A desire to retreat
Rereading Swamp Thing #160-#164 by Mark Millar, Phillip Hester and Kim DeMulder.
We have to invent our terms, writing about comics, and revisionism is one of mine. If there’s another term that means the same then I apologise for not knowing it. What I mean when I talk about revisionism is the storytelling trick where we learn everything we know is wrong; that a character who thought they knew their origins turns out to have been deluded all these years, etcetera. It’s also a retcon, a term spawned by comics and now used in other serial media, but retcons can be quite small, neat little corrections of history. Revisionism is big and shouty and designed to draw attention to itself. At its worst it’s a stunt that provides a shock, a jolt of discontinuation. At its best it gives a character out of obscurity to a new lease of life.
The most obvious beneficiary of revisionism, at least for this blog, is the Swamp Thing. Deftly turned from a mud Frankenstein to a force of nature, the facelift Alan Moore gave him is still holding up today. It wasn’t Moore’s first crack of the revisionist whip; he’d already filleted Captain Britain of much of the mess of his origins and turned Marvelman from a 50s copy of Captain Marvel into the first of the modern, self-aware and self-conscious, Dark Age superheroes.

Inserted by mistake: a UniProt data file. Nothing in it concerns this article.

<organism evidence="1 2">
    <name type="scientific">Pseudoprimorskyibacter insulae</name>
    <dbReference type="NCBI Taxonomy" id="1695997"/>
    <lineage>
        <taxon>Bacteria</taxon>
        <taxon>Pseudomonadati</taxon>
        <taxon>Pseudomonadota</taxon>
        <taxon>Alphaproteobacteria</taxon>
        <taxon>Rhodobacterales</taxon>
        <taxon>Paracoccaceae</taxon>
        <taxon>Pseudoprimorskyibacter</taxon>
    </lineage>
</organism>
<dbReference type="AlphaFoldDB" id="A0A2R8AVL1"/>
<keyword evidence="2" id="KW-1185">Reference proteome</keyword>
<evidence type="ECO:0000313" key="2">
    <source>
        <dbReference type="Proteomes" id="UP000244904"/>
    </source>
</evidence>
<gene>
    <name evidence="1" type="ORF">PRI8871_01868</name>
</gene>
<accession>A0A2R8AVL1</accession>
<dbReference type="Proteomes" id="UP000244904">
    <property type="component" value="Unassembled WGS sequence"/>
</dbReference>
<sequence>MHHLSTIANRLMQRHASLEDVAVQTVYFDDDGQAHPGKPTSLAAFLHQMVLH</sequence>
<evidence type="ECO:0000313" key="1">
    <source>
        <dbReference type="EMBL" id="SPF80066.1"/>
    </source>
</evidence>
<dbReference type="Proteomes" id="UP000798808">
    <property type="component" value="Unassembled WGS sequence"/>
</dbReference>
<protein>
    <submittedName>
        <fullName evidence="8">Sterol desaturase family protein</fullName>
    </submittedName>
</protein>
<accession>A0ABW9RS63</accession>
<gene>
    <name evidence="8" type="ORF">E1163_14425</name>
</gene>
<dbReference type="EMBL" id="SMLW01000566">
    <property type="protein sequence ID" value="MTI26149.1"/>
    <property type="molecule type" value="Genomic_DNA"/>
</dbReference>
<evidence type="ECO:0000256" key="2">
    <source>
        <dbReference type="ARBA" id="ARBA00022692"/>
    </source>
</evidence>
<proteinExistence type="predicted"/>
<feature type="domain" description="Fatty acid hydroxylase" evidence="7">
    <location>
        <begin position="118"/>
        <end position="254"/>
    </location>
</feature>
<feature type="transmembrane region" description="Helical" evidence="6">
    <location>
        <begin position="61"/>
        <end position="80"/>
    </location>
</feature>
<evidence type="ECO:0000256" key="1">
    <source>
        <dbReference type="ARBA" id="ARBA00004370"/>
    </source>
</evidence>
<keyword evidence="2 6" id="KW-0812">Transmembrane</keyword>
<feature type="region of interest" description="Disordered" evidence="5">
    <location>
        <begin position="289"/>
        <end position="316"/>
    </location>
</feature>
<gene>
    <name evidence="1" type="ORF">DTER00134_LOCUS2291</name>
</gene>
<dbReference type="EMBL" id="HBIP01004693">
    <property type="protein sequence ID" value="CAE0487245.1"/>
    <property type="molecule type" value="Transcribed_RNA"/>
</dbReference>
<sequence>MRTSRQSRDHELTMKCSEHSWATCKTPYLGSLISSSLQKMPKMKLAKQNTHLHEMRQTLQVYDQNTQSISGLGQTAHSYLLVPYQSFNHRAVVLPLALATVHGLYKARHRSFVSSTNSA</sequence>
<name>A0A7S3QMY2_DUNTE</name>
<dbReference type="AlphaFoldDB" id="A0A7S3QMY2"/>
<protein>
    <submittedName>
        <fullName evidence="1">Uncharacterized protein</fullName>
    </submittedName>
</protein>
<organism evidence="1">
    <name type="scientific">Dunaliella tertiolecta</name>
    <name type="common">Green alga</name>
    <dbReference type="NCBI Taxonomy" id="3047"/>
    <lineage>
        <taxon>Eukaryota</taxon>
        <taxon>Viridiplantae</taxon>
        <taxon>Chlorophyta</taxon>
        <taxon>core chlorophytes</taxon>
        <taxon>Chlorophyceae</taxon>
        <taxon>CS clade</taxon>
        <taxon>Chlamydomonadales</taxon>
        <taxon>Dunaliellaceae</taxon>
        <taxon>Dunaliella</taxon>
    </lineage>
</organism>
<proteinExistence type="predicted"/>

It became a thing in comics for a while, revisionism. Other mediums don’t need it because they don’t have that albatross, continuity, hung around their necks. A new actor playing James Bond comes with a new first mission for James Bond and nobody cares how that fits in with Doctor No. In comics we’re stuck with the notion, for better or worse, that every part of a character’s history is true or needs to be explained somehow. A good writer can, by revealing parts of a story previously unknown, keep the good stuff and get rid of the bad. It’s a refurbishment programme for company-owned intellectual property.